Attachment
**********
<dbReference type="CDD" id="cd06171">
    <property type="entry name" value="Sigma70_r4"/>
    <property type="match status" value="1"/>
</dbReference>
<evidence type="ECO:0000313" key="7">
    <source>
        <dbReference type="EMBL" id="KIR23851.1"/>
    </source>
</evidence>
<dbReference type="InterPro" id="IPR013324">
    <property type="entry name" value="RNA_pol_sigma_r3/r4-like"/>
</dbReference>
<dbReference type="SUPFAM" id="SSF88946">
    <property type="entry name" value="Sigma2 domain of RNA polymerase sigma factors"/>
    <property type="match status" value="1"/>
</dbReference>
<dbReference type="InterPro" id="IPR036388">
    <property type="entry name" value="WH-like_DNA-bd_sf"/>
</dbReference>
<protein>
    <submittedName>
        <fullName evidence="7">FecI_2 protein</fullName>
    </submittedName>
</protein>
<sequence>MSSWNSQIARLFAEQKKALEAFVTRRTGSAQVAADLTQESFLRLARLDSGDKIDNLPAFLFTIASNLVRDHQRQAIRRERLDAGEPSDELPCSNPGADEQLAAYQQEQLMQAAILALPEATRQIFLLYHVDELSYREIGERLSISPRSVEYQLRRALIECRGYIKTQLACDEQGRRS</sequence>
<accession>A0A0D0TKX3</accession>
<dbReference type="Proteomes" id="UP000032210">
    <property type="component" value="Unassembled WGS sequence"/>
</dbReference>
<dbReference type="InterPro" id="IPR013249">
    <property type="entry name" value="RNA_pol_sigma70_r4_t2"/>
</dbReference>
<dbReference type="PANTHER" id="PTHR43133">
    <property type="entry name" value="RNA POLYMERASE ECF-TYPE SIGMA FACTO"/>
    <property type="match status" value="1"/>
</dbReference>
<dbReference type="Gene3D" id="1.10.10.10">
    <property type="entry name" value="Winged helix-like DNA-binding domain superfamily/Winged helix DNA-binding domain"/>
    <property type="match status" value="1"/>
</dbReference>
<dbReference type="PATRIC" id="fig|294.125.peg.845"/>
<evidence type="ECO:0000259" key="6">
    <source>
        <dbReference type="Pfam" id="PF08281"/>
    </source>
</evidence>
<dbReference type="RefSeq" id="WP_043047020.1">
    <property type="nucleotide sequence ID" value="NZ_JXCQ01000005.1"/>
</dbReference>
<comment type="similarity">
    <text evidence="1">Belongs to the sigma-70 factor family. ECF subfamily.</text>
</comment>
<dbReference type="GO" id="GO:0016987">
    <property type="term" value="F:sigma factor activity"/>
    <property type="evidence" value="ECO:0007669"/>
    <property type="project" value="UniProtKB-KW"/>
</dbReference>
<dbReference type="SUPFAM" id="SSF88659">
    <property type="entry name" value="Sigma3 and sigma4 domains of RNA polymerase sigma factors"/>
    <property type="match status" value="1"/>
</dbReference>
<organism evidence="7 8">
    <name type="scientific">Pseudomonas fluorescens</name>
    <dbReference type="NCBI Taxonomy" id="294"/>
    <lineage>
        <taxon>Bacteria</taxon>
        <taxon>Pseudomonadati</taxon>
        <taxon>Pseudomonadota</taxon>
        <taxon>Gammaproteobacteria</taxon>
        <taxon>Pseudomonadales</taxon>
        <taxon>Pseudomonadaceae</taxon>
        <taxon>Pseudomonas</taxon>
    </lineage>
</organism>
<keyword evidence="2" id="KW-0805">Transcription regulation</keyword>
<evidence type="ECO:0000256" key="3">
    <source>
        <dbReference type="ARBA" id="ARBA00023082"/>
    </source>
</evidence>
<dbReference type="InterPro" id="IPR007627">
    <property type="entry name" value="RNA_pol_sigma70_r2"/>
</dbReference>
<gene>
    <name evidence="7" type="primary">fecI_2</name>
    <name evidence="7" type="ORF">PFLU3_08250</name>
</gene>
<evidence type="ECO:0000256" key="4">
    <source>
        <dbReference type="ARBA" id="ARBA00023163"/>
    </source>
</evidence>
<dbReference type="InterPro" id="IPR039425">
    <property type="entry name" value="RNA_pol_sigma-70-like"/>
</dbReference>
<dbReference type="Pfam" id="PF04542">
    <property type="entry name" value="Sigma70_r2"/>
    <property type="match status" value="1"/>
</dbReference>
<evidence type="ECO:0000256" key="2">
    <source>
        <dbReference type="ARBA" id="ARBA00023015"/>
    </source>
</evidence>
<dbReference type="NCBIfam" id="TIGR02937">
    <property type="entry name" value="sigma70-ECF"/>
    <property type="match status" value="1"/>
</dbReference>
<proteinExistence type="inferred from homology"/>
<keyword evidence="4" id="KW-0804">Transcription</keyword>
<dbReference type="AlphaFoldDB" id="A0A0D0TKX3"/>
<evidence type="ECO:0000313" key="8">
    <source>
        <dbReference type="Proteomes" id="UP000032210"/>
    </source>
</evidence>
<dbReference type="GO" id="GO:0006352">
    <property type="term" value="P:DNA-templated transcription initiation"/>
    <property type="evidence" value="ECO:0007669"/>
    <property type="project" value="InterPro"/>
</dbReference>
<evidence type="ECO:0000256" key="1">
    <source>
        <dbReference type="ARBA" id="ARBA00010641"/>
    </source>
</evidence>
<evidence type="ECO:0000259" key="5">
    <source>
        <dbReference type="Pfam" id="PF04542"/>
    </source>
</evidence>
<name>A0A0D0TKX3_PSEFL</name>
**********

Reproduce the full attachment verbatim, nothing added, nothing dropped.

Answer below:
<dbReference type="CDD" id="cd06171">
    <property type="entry name" value="Sigma70_r4"/>
    <property type="match status" value="1"/>
</dbReference>
<evidence type="ECO:0000313" key="7">
    <source>
        <dbReference type="EMBL" id="KIR23851.1"/>
    </source>
</evidence>
<dbReference type="InterPro" id="IPR013324">
    <property type="entry name" value="RNA_pol_sigma_r3/r4-like"/>
</dbReference>
<dbReference type="SUPFAM" id="SSF88946">
    <property type="entry name" value="Sigma2 domain of RNA polymerase sigma factors"/>
    <property type="match status" value="1"/>
</dbReference>
<dbReference type="InterPro" id="IPR036388">
    <property type="entry name" value="WH-like_DNA-bd_sf"/>
</dbReference>
<protein>
    <submittedName>
        <fullName evidence="7">FecI_2 protein</fullName>
    </submittedName>
</protein>
<sequence>MSSWNSQIARLFAEQKKALEAFVTRRTGSAQVAADLTQESFLRLARLDSGDKIDNLPAFLFTIASNLVRDHQRQAIRRERLDAGEPSDELPCSNPGADEQLAAYQQEQLMQAAILALPEATRQIFLLYHVDELSYREIGERLSISPRSVEYQLRRALIECRGYIKTQLACDEQGRRS</sequence>
<accession>A0A0D0TKX3</accession>
<dbReference type="Proteomes" id="UP000032210">
    <property type="component" value="Unassembled WGS sequence"/>
</dbReference>
<dbReference type="InterPro" id="IPR013249">
    <property type="entry name" value="RNA_pol_sigma70_r4_t2"/>
</dbReference>
<dbReference type="PANTHER" id="PTHR43133">
    <property type="entry name" value="RNA POLYMERASE ECF-TYPE SIGMA FACTO"/>
    <property type="match status" value="1"/>
</dbReference>
<dbReference type="Gene3D" id="1.10.10.10">
    <property type="entry name" value="Winged helix-like DNA-binding domain superfamily/Winged helix DNA-binding domain"/>
    <property type="match status" value="1"/>
</dbReference>
<dbReference type="PATRIC" id="fig|294.125.peg.845"/>
<evidence type="ECO:0000259" key="6">
    <source>
        <dbReference type="Pfam" id="PF08281"/>
    </source>
</evidence>
<dbReference type="RefSeq" id="WP_043047020.1">
    <property type="nucleotide sequence ID" value="NZ_JXCQ01000005.1"/>
</dbReference>
<comment type="similarity">
    <text evidence="1">Belongs to the sigma-70 factor family. ECF subfamily.</text>
</comment>
<dbReference type="GO" id="GO:0016987">
    <property type="term" value="F:sigma factor activity"/>
    <property type="evidence" value="ECO:0007669"/>
    <property type="project" value="UniProtKB-KW"/>
</dbReference>
<dbReference type="SUPFAM" id="SSF88659">
    <property type="entry name" value="Sigma3 and sigma4 domains of RNA polymerase sigma factors"/>
    <property type="match status" value="1"/>
</dbReference>
<organism evidence="7 8">
    <name type="scientific">Pseudomonas fluorescens</name>
    <dbReference type="NCBI Taxonomy" id="294"/>
    <lineage>
        <taxon>Bacteria</taxon>
        <taxon>Pseudomonadati</taxon>
        <taxon>Pseudomonadota</taxon>
        <taxon>Gammaproteobacteria</taxon>
        <taxon>Pseudomonadales</taxon>
        <taxon>Pseudomonadaceae</taxon>
        <taxon>Pseudomonas</taxon>
    </lineage>
</organism>
<keyword evidence="2" id="KW-0805">Transcription regulation</keyword>
<evidence type="ECO:0000256" key="3">
    <source>
        <dbReference type="ARBA" id="ARBA00023082"/>
    </source>
</evidence>
<dbReference type="InterPro" id="IPR007627">
    <property type="entry name" value="RNA_pol_sigma70_r2"/>
</dbReference>
<gene>
    <name evidence="7" type="primary">fecI_2</name>
    <name evidence="7" type="ORF">PFLU3_08250</name>
</gene>
<evidence type="ECO:0000256" key="4">
    <source>
        <dbReference type="ARBA" id="ARBA00023163"/>
    </source>
</evidence>
<dbReference type="InterPro" id="IPR039425">
    <property type="entry name" value="RNA_pol_sigma-70-like"/>
</dbReference>
<dbReference type="Pfam" id="PF04542">
    <property type="entry name" value="Sigma70_r2"/>
    <property type="match status" value="1"/>
</dbReference>
<evidence type="ECO:0000256" key="2">
    <source>
        <dbReference type="ARBA" id="ARBA00023015"/>
    </source>
</evidence>
<dbReference type="NCBIfam" id="TIGR02937">
    <property type="entry name" value="sigma70-ECF"/>
    <property type="match status" value="1"/>
</dbReference>
<proteinExistence type="inferred from homology"/>
<keyword evidence="4" id="KW-0804">Transcription</keyword>
<dbReference type="AlphaFoldDB" id="A0A0D0TKX3"/>
<evidence type="ECO:0000313" key="8">
    <source>
        <dbReference type="Proteomes" id="UP000032210"/>
    </source>
</evidence>
<dbReference type="GO" id="GO:0006352">
    <property type="term" value="P:DNA-templated transcription initiation"/>
    <property type="evidence" value="ECO:0007669"/>
    <property type="project" value="InterPro"/>
</dbReference>
<evidence type="ECO:0000256" key="1">
    <source>
        <dbReference type="ARBA" id="ARBA00010641"/>
    </source>
</evidence>
<evidence type="ECO:0000259" key="5">
    <source>
        <dbReference type="Pfam" id="PF04542"/>
    </source>
</evidence>
<name>A0A0D0TKX3_PSEFL</name>